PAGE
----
Standing against hatred
The heinous terrorist attack in Boston was motivated by hate. The Anti-Defamation League has been fighting hatred for 100 years. If you want to send a message to the Boston bombers and their ilk, please register at www.WalkAgainstHate.org to join us on Martin Luther King Drive on Sunday, May 19, for the ADL's third annual Walk Against Hate.
Brandon Morrison, Jeremy Fogel, Steve Mendelsohn, cochairs, ADL Walk Against Hate, Philadelphia
Israelis have gone the extra mile
Jewish communities in what for millennia have been called Judea and Samaria are built on about 1 percent of the territory, and yet they're seen by some commentators as an obstacle to ending the Arab war against the Jewish people ("Time is running out for serious Mideast talk," April 7)?
If the peace process is dead, the Arabs killed it. The Palestinian Authority and Hamas never stopped inciting hatred and violence against Jews via official media, schools, and mosques. Meanwhile, Israel has instilled in successive generations that Arabs are peace partners.
In 2005, Israel forced some 10,000 Jewish residents out of the Gaza Strip and four towns in Samaria, and gave Gaza to the Arabs. Hamas now controls Gaza. It has since fired more than 8,000 rockets and mortars at Israel. Its charter calls for the annihilation of the Jewish people, yet Israel still supplies Gaza with necessities, gives tax revenue to the Palestinian Authority, and has allowed it to arm and train an army.
Israel has offered substantial territorial concessions and halted construction in Judea and Samaria for 10 months to try to coax the Arabs back to negotiating. Yet Palestinian Arabs throw rocks and firebombs at Jews. So peace will come when the Arabs are willing to recognize an independent Jewish nation in their midst.
Lee Bender and Howard Katzoff, co-presidents,
Steve Feldman, executive director, Zionist Organization of America Greater Philadelphia District
Stretching dollars and care
Without reform of our Medicaid program, Pennsylvania is in danger of not having the financial means to cover our children in the long term ("93,000 fewer Pa. children insured," April 2). Gov. Corbett has made the tough choices to reserve our funding for those who need it most, and we're seeing the results of that through this year's $8.5 million commitment to outreach and enrollment in the Children's Health Insurance Program and a proposed reduction in waiting lists for child care and other services. What past administrations have let wane, this administration will rebuild. But it will be rebuilt in a way that makes it sustainable.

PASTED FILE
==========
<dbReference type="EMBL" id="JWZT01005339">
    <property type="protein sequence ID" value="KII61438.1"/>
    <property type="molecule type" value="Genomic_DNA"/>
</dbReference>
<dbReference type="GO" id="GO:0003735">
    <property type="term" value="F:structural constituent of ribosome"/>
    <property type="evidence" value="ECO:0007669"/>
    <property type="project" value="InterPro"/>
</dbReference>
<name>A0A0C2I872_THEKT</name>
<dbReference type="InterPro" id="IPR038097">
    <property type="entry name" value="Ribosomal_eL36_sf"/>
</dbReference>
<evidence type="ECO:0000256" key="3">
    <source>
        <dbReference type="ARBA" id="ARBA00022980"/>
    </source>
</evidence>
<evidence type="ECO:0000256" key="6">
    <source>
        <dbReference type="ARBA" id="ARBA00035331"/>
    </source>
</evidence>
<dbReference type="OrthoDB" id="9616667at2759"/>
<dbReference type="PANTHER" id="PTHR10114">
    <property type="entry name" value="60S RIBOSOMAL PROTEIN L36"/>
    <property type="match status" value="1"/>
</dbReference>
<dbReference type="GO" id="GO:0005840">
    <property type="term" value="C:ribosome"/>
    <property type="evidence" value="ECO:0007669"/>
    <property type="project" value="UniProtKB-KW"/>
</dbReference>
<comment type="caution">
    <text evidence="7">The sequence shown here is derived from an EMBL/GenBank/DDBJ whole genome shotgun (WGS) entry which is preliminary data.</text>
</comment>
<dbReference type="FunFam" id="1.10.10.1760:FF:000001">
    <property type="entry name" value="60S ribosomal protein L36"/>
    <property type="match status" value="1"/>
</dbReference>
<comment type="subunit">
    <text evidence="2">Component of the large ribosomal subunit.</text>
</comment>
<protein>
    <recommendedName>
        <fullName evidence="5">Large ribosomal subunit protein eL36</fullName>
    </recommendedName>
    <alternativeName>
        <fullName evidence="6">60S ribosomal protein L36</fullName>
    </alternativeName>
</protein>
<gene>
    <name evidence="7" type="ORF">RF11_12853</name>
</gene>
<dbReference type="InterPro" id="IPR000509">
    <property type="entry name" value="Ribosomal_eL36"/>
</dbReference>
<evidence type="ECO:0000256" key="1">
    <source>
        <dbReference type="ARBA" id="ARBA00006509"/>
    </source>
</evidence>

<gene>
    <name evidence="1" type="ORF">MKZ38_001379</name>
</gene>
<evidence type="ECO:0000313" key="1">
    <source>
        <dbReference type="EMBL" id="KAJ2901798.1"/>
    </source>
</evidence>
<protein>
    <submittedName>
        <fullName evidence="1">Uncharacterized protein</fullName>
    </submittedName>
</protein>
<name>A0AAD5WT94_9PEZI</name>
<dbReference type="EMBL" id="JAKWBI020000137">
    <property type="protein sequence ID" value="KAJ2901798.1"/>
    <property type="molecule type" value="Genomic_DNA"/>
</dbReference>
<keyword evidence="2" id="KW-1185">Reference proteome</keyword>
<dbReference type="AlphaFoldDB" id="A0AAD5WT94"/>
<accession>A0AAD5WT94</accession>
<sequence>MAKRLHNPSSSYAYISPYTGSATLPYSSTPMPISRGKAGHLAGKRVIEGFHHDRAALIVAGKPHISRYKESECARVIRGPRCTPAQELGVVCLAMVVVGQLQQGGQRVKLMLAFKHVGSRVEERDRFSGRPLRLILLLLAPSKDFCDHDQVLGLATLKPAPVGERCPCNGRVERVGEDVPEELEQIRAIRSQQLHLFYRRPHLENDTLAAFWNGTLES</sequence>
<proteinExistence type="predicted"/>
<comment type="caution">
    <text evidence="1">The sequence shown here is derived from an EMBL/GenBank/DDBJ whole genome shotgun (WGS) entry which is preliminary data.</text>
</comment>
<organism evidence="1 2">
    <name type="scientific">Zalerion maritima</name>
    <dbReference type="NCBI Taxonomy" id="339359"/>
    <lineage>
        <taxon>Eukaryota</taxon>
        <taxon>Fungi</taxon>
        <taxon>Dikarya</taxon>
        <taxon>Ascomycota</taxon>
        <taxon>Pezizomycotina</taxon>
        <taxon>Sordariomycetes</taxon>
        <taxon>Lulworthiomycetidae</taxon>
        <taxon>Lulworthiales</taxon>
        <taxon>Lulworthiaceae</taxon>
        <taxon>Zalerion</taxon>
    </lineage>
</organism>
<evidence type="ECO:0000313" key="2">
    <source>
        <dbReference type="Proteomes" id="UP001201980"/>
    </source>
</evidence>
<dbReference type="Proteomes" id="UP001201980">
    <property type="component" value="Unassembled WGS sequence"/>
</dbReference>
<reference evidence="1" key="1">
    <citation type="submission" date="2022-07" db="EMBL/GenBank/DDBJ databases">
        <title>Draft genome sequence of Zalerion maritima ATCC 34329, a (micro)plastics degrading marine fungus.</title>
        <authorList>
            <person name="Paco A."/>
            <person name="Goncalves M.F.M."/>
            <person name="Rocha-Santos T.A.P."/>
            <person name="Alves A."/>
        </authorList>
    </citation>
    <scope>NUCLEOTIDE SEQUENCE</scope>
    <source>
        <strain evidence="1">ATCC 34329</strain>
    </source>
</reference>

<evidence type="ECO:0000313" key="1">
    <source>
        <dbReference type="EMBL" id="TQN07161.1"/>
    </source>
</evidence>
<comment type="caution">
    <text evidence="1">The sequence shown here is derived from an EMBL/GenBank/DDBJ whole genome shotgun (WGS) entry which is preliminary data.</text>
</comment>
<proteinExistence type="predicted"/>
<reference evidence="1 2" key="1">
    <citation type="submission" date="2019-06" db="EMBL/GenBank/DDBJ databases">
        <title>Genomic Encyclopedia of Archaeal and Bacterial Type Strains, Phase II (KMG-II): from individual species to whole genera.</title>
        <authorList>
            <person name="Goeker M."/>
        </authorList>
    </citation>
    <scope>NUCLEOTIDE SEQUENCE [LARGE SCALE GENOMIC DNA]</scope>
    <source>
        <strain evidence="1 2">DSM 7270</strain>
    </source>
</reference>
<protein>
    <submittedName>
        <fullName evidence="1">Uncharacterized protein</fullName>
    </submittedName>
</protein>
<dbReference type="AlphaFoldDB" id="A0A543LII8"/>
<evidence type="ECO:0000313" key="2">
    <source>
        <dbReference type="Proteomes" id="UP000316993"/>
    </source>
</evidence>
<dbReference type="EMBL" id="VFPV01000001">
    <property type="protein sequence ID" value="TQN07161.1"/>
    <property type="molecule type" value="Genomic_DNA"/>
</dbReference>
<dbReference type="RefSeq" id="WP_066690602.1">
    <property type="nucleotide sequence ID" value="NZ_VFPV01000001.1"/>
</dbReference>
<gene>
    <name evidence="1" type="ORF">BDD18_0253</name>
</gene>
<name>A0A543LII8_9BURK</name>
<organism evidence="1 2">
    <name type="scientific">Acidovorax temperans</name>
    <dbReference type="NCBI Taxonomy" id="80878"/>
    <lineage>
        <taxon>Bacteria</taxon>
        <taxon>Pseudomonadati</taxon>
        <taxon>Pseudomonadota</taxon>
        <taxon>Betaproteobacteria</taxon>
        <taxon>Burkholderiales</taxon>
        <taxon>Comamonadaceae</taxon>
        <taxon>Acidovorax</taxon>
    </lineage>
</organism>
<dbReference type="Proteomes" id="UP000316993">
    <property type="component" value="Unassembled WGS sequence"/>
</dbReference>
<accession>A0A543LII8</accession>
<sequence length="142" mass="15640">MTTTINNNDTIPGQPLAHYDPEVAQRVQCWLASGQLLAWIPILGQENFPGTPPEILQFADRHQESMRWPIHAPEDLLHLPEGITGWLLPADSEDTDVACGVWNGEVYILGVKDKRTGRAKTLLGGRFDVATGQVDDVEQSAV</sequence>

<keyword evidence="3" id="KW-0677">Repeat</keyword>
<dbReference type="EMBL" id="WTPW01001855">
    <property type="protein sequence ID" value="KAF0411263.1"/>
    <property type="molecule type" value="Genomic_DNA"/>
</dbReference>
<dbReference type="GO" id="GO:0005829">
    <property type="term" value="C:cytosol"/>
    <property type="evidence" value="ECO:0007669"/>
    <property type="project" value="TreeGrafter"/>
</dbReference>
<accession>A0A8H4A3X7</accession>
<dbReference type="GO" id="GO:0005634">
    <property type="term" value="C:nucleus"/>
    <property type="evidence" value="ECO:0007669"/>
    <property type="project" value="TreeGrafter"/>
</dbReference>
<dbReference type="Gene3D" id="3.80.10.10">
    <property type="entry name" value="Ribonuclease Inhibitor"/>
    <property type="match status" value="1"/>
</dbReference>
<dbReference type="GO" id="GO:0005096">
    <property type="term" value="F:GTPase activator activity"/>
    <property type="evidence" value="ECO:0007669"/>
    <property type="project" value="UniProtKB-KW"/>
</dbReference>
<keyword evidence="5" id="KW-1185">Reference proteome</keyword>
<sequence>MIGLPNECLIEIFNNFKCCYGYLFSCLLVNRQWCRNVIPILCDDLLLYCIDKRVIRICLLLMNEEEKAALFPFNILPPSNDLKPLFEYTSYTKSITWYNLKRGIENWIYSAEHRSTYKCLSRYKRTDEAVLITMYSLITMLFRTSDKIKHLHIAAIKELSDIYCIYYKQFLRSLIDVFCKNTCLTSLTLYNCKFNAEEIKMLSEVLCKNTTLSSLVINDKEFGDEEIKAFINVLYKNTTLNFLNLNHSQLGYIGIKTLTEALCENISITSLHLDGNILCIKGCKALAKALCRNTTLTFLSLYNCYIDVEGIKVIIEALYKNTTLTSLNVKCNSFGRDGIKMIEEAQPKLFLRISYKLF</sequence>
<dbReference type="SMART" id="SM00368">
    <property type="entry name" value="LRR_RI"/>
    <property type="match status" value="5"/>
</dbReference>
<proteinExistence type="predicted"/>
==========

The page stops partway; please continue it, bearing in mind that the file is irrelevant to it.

Beverly Mackereth, acting secretary, Pennsylvania Department of Public Welfare
Michael Consedine, commissioner, Pennsylvania Insurance Department, Harrisburg
Upside to squeezing oil supply
With the Keystone XL pipeline, the issue is not whether the oil gets extracted. Rather, it's how much oil gets extracted before our economy shifts from oil to alternative energy sources. Were the pipeline to be built, we would be able to get oil cheaper and faster than we would otherwise, which would make it more competitive next to wind, solar, etc. The State Department executive summary on Keystone XL states that "limitations on pipeline transport would force more crude oil to be transported via other modes of transportation, such as rail, which would probably (but not certainly) be more expensive."
Therefore, the denial of the permission to build Keystone XL would act more as a zero-revenue carbon tax than as a direct obstruction to oil extraction, which means that this disapproval would still be beneficial - just not in the way that environmentalists usually think.
Anthony Klodd, Ardmore
Only there briefly, but he liked it
As a proud 1986 graduate of the London School of Economics, I would love to claim Rolling Stones front man Mick Jagger as a fellow alum. But the fact is that the legendary rock-and-roller never finished his course work and thus never earned his diploma ("Still rolling," April 14).
Jagger was clearly smart enough to be admitted to the LSE, which was recently named to a list of the top 25 universities in the world. However, he opted to leave in 1961 after only one year. To his credit, Jagger never claimed to be a graduate.
Jane Berryman, Philadelphia